Cowboy coffee cake will warm you up while watching ‘Gunsmoke’
In 1955 CBS introduced a western called “Gunsmoke” to its weekly format which not only immediately took television audiences by storm, but also quickly became one of the network’s highest rated television programs.
Miss Kitty, Doc, Festus and Marshall Matt Dillon, along with the regular townsfolk of Dodge City, Kansas, kept people entertained and faithfully watching for a gratifying 20 long years.
The show was staged in the early 1870s and portrayed a small frontier town where most men carried a gun, the streets were made of boards and dirt, women were always seen in long dresses, and the local gathering place was The Longbranch Saloon.
My grandfather watched this western each week and if you visited him on the particular night that “Gunsmoke” was on it then became a part of your entertainment for the evening as well. I liked it then and I like it now.
Each evening at a prompt 7:05 p.m. an episode of the ever-popular series is shown on Encore’s western channel. I hardly ever miss it. The attraction is partly due to nostalgic reasons, I suppose, however, I still find it very entertaining. It takes me to a different time and allows me an escape from the hustle and bustle of our rat race world. Times were slow paced and senselessness was not tolerated (or at least not for very long). Some of the later episodes that aired were in color, but strangely enough, I prefer the ones in black and white.
In the episode that was aired this evening a trouble making cowboy graced the doors of the Longbranch, and after a few displays of some very damaging shenanigans Matt soon took his gun and ordered him to be out of town in the morning. That’s what they did when anyone started trouble in the little town of Dodge City. They kicked you out of town and took your gun until it was time for you to leave. No gathering of the head honchos, no voting on whether or not the stranger had “rights,” just a good strong nudging and pick your gun up on the way out. Who needs troublemakers anyway? I won’t go into what happens when the cowboy doesn’t follow instructions very well. It was a simpler time when the marshal ruled and the bad guy knew the consequences. Plain and simple.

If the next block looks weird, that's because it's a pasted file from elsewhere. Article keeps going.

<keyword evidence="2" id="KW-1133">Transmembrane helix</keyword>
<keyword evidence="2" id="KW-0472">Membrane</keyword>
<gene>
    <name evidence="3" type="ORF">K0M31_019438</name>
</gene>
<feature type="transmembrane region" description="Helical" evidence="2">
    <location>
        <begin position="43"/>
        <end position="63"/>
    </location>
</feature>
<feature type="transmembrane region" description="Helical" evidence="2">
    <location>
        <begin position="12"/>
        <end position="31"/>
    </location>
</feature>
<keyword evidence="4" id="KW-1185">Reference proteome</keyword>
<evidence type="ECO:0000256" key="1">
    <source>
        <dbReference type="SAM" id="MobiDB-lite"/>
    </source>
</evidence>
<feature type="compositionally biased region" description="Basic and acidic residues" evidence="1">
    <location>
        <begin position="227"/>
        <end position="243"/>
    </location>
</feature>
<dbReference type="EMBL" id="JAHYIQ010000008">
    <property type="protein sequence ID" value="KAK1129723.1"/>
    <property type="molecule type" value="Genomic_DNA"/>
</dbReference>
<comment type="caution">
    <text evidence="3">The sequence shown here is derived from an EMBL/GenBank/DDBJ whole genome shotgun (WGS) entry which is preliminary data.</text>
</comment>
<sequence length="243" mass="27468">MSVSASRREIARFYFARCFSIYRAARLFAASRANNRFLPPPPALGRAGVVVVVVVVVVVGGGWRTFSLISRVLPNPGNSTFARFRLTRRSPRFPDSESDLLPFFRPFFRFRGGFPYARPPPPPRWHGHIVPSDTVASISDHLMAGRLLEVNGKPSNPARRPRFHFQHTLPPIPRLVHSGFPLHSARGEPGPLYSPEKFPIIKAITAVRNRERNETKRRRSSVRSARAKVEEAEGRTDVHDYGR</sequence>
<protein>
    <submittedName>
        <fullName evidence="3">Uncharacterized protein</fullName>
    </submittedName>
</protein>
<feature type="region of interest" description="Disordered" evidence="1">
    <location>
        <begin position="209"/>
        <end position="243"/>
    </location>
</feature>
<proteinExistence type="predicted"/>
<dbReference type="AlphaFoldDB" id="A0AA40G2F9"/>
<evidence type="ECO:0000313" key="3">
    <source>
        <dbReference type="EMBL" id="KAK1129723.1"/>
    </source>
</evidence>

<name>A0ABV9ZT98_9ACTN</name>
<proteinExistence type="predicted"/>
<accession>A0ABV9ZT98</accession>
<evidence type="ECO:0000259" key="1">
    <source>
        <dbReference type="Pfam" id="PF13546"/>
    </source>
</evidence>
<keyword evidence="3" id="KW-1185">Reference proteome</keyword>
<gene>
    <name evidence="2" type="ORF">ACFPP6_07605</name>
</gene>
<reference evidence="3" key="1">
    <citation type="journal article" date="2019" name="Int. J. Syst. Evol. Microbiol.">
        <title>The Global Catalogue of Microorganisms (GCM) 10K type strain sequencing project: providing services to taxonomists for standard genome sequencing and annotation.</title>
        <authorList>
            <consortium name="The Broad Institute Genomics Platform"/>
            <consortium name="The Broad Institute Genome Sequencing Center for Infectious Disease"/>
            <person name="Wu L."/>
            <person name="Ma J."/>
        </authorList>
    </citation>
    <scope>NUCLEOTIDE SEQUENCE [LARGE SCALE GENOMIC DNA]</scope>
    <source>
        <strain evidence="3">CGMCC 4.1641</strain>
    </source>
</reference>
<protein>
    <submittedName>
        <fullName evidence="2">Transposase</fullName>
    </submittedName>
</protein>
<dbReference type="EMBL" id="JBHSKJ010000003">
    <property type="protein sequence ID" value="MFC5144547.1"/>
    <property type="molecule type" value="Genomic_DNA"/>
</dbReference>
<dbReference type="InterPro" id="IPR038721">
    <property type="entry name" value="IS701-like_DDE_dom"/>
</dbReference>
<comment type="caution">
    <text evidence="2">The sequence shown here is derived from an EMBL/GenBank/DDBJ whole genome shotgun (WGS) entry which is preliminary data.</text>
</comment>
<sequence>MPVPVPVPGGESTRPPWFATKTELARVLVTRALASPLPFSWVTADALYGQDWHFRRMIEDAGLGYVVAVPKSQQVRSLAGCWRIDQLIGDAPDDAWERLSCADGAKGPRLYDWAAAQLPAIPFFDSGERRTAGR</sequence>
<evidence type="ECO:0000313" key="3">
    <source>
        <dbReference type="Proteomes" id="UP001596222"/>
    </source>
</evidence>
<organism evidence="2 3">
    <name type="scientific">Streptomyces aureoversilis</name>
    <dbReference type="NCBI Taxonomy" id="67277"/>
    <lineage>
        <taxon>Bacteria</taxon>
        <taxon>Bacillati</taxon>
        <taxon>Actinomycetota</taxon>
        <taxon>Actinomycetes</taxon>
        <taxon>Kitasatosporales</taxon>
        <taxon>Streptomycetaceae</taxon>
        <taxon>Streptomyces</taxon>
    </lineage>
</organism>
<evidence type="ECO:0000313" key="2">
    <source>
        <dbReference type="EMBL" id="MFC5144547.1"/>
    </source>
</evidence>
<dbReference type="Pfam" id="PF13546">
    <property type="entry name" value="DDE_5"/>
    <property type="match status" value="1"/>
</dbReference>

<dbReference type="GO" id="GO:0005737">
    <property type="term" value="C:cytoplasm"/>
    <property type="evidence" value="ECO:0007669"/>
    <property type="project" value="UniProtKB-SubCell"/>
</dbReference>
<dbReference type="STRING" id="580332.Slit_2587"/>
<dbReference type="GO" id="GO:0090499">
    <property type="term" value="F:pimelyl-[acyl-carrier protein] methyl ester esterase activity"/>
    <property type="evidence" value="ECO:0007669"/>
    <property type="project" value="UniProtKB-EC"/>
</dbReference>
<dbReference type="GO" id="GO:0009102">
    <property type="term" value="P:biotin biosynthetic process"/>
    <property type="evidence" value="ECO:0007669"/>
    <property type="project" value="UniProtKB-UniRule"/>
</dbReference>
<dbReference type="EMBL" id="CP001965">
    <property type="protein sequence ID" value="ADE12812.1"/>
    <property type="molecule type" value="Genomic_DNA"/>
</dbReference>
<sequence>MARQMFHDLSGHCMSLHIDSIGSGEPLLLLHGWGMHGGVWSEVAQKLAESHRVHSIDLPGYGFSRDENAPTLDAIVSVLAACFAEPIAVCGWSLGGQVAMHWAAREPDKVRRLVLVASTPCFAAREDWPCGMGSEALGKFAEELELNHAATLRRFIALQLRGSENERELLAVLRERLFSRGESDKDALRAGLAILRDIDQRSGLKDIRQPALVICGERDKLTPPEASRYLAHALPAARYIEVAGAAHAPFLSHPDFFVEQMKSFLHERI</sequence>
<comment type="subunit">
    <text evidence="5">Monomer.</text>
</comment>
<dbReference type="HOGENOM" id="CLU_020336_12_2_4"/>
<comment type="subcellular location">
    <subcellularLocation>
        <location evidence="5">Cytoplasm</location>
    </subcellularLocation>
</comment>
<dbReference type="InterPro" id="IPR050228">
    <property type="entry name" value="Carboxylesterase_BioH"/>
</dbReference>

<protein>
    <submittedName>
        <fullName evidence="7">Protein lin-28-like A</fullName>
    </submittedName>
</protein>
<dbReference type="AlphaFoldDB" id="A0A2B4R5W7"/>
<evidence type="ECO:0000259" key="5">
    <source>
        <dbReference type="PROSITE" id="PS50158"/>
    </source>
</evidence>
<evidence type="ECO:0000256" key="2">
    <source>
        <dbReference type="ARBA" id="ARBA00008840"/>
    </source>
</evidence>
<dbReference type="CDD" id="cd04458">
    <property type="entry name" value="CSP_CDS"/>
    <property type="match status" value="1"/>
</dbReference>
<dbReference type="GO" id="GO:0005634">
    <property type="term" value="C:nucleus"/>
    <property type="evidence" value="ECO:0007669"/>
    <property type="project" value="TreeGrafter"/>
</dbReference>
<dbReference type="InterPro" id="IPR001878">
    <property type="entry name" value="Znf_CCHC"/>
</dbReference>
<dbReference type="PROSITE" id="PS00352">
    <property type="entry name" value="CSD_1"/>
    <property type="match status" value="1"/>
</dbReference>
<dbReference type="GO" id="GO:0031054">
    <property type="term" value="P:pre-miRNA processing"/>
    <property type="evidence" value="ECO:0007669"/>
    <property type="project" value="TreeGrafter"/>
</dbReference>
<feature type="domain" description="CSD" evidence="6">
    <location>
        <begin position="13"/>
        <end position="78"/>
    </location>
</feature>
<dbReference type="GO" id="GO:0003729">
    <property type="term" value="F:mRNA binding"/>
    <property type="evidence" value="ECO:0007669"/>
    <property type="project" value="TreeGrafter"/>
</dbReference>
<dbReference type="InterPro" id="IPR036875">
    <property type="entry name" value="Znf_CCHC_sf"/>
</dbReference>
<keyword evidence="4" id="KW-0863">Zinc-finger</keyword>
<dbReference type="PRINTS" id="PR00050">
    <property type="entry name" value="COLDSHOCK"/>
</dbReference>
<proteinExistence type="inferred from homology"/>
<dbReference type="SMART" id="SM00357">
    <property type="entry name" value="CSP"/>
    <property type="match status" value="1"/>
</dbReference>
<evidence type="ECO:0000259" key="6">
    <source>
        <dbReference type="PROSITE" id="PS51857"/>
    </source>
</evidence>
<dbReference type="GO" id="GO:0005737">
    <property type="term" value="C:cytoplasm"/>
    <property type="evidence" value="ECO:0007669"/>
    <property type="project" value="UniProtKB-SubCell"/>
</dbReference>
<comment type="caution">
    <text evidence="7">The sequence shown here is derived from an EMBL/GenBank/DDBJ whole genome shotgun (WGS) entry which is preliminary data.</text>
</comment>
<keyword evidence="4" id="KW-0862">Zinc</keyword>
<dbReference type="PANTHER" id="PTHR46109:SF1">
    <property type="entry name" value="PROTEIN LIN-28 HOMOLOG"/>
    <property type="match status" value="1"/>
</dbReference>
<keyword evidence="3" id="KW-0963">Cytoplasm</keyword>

Sometimes judges were called upon but they only came around every few months so usually enforcing the law and making the decisions was entirely on the shoulders of the local marshall or sheriff. And I might add that dinner at the cafe was 10 cents, children got a “whupping” for acting up, and the local doctor was often paid in live chickens or whatever fresh vegetables were available from a patient’s garden.
Would I like to go to that era? Absolutely not. I hate the thought of all men being allowed to carry a gun on their hip (not all are as wise and level headed as Marshall Dillon.) Nor getting my drinking water from a well out back in a huge wooden bucket or hanging my clothes on a line dripping wet over a grassless, bare and dusty lawn. I am quite satisfied, thank you very much, with settling myself in front of my television and watching Matt and Kitty flirting but never touching, Doc and Festus arguing over another game of checkers and the bad guy locked up in jail.
Time for a commercial. How about a snack?
2 1/2 cups sifted flour
1/2 teaspoon salt
2 cups brown sugar
2/3 cup butter or shortening (I like butter)
2 teaspoons baking powder
1/2 teaspoon baking soda
1/2 teaspoon cinnamon
1/2 teaspoon nutmeg
1 cup buttermilk
2 well-beaten eggs
1/2 cup chopped nuts
Combine flour, sugar, salt and shortening. Mix until crumbly.
Reserve 1/2 cup of crumbs.
To remaining crumbs add baking powder, soda and spices. Mix thoroughly.
Add milk and eggs and mix well.
Pour into 2 greased and floured 8 by 8 by 2 inch baking pans.
Sprinkle with reserved crumbs, nuts and cinnamon to taste.
Bake at 375 degrees for 25-30 minutes.
Jeanie Merritt can be reached by e-mail at email@example.com.